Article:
This is the first book in John D. MacDonald's long-running Travis McGee series. McGee is an earlier, grittier, less handsome version of Thomas Magnum Although not licensed as a private investigator, McGee works as one out of his Florida-moored houseboat, The Busted Flush. Reasoning that he may not live to retirement age, McGee takes his retirement in a series of vacations after each "score" replenishes his cash.
McGee offers every client the same deal: If they have lost something of value, he will attempt to recover it. If he succeeds, he and the client will split the recovered amount equally. If nothing is recovered, the client owes McGee nothing. McGee chooses these projects very carefully.
In this book, McGee looks for something stolen from a friend of a friend. Nobody knows what it was except for the man who originally buried it in the front yard. And he is long dead. The investigation puts McGee on the trail of a cruel exploiter of women. The story becomes a race to find this monster before his trail of injured innocents can grow longer.
This book brought back everything I enjoyed about Travis McGee when I read these books as a teenager. He has high standards which are not always honored. And he is prone to long internal speeches about the life paths of twenty-something "bunnies," the relationship between overpopulation and aggression, and all sorts of things. Like Jim Rockford, McGee occasionally miscalculates, sometimes blunders, and has recurring bad luck. He always seems to get the girl, but never for very long.
This was my first MacDonald book, and all things considered, it was an O.K. book. It is a traditional American mystery with a hansom, smooth talking, tanned Floridian (Travis McGee)as the hero of the story. It was a quick read and I recomend it for any fan of crime fiction. However, the book falls short for a few reasons. First, I find little originality in the plot. Right from the beginning of the novel, when the problem was introduced, I had no doubt how the story would conclude. Sure enough, I was right. To me, it seemed to be a generic, open-and-shut mystery novel with little real suspense and no plot twists like I would expect in a good mystery. Secondly, I'm no feminist, but the overt machismo in this book got tiring. All of them women in this novel were helpless victims throwing themselves at Travis Macgee, who always did his best to help out the poor little ladies. I understand that this was written in the 1960's when these sorts of things were not as important. That notwithstanding, I still got a little sick of his constant portrayel of men as the saviors of women. But please, don't just take my word for it. I may have given it three stars, but it seems like most people give it five stars. There are obviousley a lot of people who really like this novel. I just am not one of them. Go out and read it for yourself.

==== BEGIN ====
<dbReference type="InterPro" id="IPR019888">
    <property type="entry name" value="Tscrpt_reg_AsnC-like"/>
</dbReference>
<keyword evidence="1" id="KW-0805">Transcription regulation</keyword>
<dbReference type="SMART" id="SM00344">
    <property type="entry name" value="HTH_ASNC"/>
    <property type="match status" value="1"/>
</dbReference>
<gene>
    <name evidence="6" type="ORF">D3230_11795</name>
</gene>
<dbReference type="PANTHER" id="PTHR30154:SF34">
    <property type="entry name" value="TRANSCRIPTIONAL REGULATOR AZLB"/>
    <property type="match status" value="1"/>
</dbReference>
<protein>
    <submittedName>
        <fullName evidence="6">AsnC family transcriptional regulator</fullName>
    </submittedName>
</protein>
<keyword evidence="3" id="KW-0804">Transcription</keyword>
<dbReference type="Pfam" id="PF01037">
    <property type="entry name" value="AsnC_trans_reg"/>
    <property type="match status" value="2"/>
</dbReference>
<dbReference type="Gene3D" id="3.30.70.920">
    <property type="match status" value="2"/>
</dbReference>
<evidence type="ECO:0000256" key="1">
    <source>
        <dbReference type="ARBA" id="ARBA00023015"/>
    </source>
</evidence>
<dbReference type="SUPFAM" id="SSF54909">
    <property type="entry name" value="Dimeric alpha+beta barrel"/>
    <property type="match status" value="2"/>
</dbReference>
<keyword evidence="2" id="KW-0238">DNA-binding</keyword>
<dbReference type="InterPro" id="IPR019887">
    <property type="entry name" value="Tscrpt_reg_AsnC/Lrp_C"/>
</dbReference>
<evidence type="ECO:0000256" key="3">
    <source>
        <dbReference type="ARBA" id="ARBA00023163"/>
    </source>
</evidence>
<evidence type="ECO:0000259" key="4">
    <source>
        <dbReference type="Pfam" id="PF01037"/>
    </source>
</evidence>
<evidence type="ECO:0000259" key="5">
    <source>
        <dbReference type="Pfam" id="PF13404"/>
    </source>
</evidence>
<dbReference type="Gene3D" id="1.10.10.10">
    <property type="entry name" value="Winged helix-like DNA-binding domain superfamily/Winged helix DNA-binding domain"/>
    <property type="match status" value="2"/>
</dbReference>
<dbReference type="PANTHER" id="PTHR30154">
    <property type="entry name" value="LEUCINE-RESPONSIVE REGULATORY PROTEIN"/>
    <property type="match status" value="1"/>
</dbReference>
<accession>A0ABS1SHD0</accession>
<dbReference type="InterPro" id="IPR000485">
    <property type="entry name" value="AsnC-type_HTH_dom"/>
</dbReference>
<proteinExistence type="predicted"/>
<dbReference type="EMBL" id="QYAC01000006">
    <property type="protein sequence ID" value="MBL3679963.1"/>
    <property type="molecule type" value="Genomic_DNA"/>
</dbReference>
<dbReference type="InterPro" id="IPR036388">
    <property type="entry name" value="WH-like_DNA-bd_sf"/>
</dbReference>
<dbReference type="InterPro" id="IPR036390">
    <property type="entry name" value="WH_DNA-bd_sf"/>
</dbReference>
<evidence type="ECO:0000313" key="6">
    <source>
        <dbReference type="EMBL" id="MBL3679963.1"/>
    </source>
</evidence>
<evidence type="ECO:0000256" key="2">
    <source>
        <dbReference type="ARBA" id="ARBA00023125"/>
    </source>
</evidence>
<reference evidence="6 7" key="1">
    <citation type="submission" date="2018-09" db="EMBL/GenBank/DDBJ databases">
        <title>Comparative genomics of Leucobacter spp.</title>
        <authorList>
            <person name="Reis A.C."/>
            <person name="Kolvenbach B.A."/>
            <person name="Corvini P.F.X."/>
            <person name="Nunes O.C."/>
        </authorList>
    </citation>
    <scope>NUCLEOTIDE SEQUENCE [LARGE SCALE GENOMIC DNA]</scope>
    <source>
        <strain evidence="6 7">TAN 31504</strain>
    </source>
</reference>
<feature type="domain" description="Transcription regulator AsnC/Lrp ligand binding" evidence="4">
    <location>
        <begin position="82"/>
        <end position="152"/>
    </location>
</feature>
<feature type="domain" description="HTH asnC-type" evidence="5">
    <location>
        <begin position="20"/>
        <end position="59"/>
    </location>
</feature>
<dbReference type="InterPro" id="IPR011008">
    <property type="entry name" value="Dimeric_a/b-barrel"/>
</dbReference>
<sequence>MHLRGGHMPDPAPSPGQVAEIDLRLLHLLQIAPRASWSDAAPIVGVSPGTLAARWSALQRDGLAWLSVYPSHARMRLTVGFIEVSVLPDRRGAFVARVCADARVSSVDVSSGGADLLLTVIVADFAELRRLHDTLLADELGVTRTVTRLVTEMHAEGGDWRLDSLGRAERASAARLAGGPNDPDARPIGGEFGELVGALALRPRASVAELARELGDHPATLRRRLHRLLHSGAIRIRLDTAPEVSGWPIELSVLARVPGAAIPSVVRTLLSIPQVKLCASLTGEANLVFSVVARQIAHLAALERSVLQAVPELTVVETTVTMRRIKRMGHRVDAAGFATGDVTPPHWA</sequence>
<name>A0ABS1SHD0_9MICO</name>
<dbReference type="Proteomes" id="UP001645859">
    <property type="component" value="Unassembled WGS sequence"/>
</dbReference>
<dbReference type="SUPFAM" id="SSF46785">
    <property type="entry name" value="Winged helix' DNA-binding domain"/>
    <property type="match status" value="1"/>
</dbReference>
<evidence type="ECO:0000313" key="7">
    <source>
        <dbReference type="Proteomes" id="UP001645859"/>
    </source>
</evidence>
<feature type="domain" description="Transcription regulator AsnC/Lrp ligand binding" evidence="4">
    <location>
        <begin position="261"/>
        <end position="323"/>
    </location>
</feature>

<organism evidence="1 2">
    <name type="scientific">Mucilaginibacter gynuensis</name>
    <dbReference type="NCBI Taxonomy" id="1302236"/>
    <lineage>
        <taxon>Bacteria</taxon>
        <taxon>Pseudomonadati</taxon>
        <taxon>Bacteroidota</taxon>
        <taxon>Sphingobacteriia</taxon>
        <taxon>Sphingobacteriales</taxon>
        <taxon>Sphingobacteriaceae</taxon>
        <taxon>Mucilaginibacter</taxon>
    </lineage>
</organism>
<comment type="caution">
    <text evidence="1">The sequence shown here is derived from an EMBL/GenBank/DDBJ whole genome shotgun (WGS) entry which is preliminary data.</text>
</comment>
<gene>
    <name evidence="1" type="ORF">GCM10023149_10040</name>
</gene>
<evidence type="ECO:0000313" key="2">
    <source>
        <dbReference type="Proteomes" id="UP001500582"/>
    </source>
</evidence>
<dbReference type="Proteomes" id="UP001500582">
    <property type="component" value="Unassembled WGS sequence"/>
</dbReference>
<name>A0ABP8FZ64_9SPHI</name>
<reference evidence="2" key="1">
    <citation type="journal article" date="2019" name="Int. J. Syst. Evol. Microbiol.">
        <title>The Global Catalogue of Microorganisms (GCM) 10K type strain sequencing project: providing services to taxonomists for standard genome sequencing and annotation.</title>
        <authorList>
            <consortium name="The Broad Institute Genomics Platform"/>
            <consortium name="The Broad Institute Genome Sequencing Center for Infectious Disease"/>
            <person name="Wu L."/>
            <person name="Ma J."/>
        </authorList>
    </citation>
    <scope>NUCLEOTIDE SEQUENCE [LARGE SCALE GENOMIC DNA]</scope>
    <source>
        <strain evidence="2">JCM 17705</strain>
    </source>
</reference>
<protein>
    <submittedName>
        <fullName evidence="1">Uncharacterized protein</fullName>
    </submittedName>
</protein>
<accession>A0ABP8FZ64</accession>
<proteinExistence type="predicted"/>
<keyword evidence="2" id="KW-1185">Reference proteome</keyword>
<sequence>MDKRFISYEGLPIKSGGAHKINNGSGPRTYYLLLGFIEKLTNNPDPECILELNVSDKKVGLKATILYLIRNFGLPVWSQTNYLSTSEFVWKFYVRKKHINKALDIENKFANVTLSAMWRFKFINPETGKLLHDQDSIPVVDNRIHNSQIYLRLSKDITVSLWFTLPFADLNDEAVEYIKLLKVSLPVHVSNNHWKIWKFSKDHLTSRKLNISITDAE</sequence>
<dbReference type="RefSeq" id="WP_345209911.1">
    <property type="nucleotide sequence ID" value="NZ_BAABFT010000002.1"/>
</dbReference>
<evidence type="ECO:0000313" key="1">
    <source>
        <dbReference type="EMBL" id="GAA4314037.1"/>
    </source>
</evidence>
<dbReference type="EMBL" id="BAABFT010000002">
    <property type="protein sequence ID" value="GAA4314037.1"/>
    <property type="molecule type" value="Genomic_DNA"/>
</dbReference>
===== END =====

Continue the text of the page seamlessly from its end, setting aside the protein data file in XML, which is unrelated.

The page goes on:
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According to rumor, when John MacDonald first debuted Travis McGee in 1964, he submited five novels at once. Ritual considers The Deep Blue Good-by as the true first novel, although there is little evidence that would favor any of them. All can be read independently, and all are excellent reading. McGee makes his living by retrieving things that are hopelessly lost and tasking a hefty percentage off the top. This funds his idyllic existence on the Busted Flush, a housboat in Lauderdale. As McGee puts it, he is tacking his retirement in chunks spread over his life rather than all at once. When Chookie McCall, a friendly dancer tries to get McGee to listen to the probelms of one of the women in her dance troupe McGee's first reaction is to say no. But his sense of chivalry betrays him, and he finds himself drawn into the story of Catherine Kerr, who suspects that her estranged husband ran away with a nest egg that her father left for his family before he went to prison and to his death. Soon McGee, the Busted Flush, and a Rolls Royce pickup truck named Miss Agnes are out hunting for Junior Allen and the mysterious treasure he is suspected of taking. What McGee discovers soon enough is that Allen isn't just a crook, he is a true socipath. The story begins to take ugly turns and we quickly find out that even white knights can get very dirty. MacDonald's mystery storys are more often roller-coaster rides than quiet journeys, and The Deep Blue Good-by is no exception. McGee is noble defender, tough guy, and patient listener as the circumstances require. What he never is, is boring. What sets MacDonald's novels apart from his many imitators is his tight control of language and pacing.Read more ›
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